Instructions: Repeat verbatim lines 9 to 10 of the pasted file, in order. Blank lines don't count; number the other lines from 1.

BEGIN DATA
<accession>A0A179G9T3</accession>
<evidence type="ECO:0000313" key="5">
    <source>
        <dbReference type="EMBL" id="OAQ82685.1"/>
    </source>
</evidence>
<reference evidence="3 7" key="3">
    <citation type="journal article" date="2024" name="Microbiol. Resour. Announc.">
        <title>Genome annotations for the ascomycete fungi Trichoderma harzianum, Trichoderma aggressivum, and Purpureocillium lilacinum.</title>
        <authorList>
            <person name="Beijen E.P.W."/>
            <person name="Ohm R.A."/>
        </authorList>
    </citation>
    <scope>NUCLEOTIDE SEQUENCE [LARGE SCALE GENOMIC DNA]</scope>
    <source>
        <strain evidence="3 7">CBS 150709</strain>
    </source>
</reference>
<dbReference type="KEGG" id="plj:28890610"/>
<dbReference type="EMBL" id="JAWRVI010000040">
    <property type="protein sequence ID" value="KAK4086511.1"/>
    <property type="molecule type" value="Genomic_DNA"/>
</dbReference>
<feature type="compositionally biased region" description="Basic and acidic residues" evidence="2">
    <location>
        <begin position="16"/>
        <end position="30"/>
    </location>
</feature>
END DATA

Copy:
        <title>Genome annotations for the ascomycete fungi Trichoderma harzianum, Trichoderma aggressivum, and Purpureocillium lilacinum.</title>
        <authorList>